Trey Anastasio was booked to bring his trio to the Levitate Music & Arts Festival, but he pulled a surprise on Saturday’s sellout crowd of 15,000 at the Marshfield Fairgrounds. No, he didn’t bring his main band Phish (which should draw twice as many fans to its closest summer stop at August’s Curveball fest in Watkins Glen, N.Y.), but Anastasio introduced his longtime keyboardist Ray Paczkowski, who joined the guitarist’s solo group just two nights earlier after his recovery from surgery for a brain tumor. Anastasio recalled his last area visit six months ago, when he saw Paczkowski at Massachusetts General Hospital, calling that staff “magicians.”
Trey Anastasio played Levitate Festival on Saturday, July 7.
That surely put respect and awe in proper perspective — and the guitarist brought the right quartet anyway, as the Trey Anastasio Band rode straightforward, funk-inflected grooves in line with most acts at Levitate’s first of two packed days. And Paczkowski’s organ bolstered the sound as Anastasio injected a fair share of Phish tunes, from those debuted in his solo band (“Gotta Jibboo,” “Sand”) to apt opener “Blaze On” (with Anastasio singing “We’ll be dancing in the fields”) and “Undermind,” tethered by a brisk stutter beat from Boston-bred drummer Russ Lawton.
Over six years, Levitate has grown from the expanded BBQ dream of Dan Hassett, owner of the festival’s namesake surf and skate shop, into one of New England’s major destination music fests next to Newport Folk, Green River, Solid Sound – and the now-largest Boston Calling.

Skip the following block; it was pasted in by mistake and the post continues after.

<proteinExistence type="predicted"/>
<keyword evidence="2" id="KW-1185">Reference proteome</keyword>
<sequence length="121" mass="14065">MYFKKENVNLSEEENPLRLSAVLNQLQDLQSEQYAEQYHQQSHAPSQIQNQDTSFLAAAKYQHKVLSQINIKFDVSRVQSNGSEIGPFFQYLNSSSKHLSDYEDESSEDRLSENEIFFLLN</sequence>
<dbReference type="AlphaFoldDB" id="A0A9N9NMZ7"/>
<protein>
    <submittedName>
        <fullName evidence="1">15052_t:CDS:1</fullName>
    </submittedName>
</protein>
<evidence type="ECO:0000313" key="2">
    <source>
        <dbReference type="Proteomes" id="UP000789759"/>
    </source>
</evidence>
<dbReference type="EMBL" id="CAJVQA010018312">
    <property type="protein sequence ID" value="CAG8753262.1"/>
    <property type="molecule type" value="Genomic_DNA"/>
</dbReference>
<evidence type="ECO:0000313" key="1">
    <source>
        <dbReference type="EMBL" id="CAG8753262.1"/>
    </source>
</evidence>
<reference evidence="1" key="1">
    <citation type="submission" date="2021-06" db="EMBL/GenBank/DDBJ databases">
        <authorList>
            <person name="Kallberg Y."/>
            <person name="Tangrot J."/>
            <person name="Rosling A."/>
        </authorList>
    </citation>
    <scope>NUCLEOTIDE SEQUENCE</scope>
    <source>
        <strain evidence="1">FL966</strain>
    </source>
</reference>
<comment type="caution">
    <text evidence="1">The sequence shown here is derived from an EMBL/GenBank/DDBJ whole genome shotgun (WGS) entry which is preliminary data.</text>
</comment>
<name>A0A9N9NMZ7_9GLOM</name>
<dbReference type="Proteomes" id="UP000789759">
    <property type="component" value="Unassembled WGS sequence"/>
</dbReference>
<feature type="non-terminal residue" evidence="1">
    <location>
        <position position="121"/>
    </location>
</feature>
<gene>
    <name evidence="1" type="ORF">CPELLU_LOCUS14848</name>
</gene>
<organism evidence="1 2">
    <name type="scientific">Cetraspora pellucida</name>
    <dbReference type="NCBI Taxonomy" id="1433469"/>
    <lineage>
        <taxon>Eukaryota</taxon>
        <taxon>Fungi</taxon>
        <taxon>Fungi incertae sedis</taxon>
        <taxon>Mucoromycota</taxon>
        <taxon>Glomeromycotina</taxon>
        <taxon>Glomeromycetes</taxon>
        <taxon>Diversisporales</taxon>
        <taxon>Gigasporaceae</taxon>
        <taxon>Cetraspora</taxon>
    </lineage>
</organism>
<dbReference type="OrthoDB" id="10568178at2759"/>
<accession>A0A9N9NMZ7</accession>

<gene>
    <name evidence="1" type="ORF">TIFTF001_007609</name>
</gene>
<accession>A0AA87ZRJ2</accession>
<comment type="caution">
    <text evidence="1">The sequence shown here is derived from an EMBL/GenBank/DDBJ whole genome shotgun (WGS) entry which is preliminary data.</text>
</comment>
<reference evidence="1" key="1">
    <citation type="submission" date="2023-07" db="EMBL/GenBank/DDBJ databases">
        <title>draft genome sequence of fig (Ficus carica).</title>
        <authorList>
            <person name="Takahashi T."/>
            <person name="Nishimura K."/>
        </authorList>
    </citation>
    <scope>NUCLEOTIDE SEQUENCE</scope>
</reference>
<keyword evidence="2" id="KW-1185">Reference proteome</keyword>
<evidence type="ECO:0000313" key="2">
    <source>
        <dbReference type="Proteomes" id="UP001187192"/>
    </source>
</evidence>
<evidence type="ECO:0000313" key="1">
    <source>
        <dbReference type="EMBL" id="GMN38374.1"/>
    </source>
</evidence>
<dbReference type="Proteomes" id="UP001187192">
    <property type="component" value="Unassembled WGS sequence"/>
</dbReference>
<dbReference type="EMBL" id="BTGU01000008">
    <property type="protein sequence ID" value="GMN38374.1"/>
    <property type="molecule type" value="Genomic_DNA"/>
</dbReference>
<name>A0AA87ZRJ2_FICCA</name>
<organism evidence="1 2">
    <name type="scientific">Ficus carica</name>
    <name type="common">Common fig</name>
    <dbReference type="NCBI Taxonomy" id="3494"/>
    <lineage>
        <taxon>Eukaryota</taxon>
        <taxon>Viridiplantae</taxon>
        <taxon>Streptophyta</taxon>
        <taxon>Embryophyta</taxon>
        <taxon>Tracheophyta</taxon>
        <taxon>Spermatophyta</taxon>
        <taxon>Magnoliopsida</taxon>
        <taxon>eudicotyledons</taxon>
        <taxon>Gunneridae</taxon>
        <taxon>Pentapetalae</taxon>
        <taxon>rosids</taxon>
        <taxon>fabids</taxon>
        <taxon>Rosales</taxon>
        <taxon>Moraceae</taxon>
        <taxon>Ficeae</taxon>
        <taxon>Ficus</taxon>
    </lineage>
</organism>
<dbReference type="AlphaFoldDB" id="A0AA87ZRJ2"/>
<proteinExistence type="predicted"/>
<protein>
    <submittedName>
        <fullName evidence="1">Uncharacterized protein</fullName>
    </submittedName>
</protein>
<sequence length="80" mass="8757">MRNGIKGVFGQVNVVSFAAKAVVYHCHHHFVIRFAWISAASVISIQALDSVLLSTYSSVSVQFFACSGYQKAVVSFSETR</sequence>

A short ride south of Boston, Levitate stresses a community vibe in tune with the surf and skater crowd, sporting an emphasis on jam and reggae culture, heard on Saturday in Slightly Stoopid (which interpolated the Grateful Dead’s “Franklin’s Tower”) and Stick Figure as well as a Sunday slot by famous family scion Stephen Marley.
Stick Figure (top) and Ripe’s Robbie Wulfsohn (bottom) played Levitate Festival.
The community view means loyalty to returning bands who have grown up on its stages. They included Sunday draw Lake Street Dive as well as Saturday returnees Stick Figure (which got the middle-stage crowd hopping with fingers in the air to a cover of “Hey Jude”), percolating jammers Twiddle and fast-rising Ripe, the high-energy funk band that ruled the mid-afternoon main stage, with every member of the Berklee-bred septet getting a chance to shine while Robbie Wulfsohn served as singer and cheerleader to get fans going on a perfectly non-humid sunny day.
Samantha Fish played blues-based highlights at Levitate Festival on Saturday, July 7.
Robert Randolph and his Family Band played Levitate Festival on Saturday, July 7.
Saturday’s undercard was likewise invigorating for those able to navigate short but slow lines of local traffic (seemingly inherent for growing festivals in small towns) and entrance security. At least the fairgrounds offered a manageable footprint to move between the three stages, food and beer concessions, clothing vendors, a kids’ drum circle and a skaters’ half-pipe. And the smallest stage lent a boost with blues-based highlights in Samantha Fish, whose blonde moll hairstyle and leopard-print shorts belied her fiery prowess as a singer and guitarist, and pedal-steel virtuoso Robert Randolph and his Family Band. The Randolph band’s loud gospel boogie unfortunately overwhelmed that modest sound system, though they brought Fish out for a swipe at Jimi Hendrix’s “Voodoo Chile.”
But all sounded great on the main stage as the sun set to Anastasio’s gliding, looped guitar chops, enlarged on the side screens while overhead drones presumably documented another year in the rise of Levitate.